The ELT telescope parts, packed in separate boxes, must also be transported carefully, but this will be much easier. Moreover, the loss of a single part during transportation would not be as costly as in the case of damage to the homogeneous mirror, which would then have to be completely replaced or accept a deterioration in image quality.

A Christmas gift for the astronomers and engineers working on building the ELT telescope in Chile. (Image: European Southern Observatory)

The first parts of the ELT mirror are on their way to Chile

In mid-2023, the European Southern Observatory announced that the ELT was already 50% ready. This half of the work wasn’t fully visible in the photos, but now that the first parts of the massive mirror have set off on their journey from France to Chile, it feels closer to finishing construction than to just beginning. The Danish company DSV, also known as a logistics service provider also in Poland, is responsible for the transportation.

Current status of ELT telescope construction. (Image: European Southern Observatory)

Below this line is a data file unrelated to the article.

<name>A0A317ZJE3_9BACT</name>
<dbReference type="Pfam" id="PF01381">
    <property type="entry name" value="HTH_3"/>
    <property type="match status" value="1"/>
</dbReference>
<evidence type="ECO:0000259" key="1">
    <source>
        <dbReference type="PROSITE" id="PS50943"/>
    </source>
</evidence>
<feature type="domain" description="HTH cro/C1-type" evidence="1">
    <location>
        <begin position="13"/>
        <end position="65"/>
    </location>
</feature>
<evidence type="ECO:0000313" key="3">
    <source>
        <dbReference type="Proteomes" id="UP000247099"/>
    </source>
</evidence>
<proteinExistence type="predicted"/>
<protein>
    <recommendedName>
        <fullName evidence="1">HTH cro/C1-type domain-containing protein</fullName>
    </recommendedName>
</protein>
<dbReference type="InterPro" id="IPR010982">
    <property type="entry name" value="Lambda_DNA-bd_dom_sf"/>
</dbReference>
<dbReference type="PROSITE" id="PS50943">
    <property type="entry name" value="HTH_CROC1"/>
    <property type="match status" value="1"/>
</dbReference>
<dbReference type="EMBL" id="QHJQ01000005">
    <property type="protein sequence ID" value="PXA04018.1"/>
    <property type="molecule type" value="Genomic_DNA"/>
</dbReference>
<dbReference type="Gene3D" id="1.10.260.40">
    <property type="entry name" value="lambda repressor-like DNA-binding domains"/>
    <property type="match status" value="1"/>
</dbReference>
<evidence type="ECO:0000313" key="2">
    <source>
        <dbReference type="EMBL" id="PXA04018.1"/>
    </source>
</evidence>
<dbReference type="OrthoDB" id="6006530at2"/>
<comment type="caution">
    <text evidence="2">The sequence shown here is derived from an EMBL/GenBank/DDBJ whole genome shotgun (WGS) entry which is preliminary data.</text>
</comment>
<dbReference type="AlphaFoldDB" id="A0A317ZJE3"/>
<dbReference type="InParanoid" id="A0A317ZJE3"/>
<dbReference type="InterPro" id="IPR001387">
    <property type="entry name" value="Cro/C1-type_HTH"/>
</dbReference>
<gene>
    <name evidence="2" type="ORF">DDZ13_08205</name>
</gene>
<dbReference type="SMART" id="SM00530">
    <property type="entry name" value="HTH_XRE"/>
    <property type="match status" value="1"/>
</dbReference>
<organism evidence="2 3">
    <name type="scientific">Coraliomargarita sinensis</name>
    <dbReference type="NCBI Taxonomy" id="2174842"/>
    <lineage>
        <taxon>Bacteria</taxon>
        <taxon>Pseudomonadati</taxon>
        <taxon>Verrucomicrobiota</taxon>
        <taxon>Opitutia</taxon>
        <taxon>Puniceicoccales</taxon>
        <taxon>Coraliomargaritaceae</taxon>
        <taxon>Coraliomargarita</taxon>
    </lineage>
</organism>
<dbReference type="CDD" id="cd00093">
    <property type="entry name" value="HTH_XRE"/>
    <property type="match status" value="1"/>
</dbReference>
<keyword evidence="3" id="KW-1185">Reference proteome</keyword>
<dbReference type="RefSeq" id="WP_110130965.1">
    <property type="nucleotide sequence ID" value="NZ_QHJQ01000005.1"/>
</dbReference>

The ELT telescope mirror is shipped to Chile in small packages. First, I started a batch of 18 packages. More are already waiting for transfer. Unfortunately, the parcels are too large to fit in the parcel locker.

There are actually 18 segments on the trip to Chile, which is quite an interesting number as would be required to build the Webb Telescope’s mirror. However, there are more sectors ready. At the beginning of November, there were 100 of them, and now there are dozens more. Currently, the production rate of mirror chips is about 4 units per week, and soon it will reach 5 units. At this rate, it would take about 3.5 years to produce all the missing chips. So, first light for the ELT shouldn’t be expected before 2028, and assuming there may be construction issues along the way, it will also take some time to fit those hundreds of parts together nicely, even later.

Illustration showing the significant jump in resolution in near-infrared observations made by ELT using the proposed MICADO instrument, compared to Hubble (WF3 camera) and Webb (NIRCam camera). Examples of three star fields of different densities show that only the ELT will discover their true nature. (Image: European Southern Observatory)

However, once the ELT is built, the resolution of the images it will produce will surpass what we are currently looking at with the Webb telescope. These will of course be images at other wavelengths, but perhaps we will finally see the first images of exoplanetary disks, although this will also be a major challenge for ELT.

Source: ESO, information. king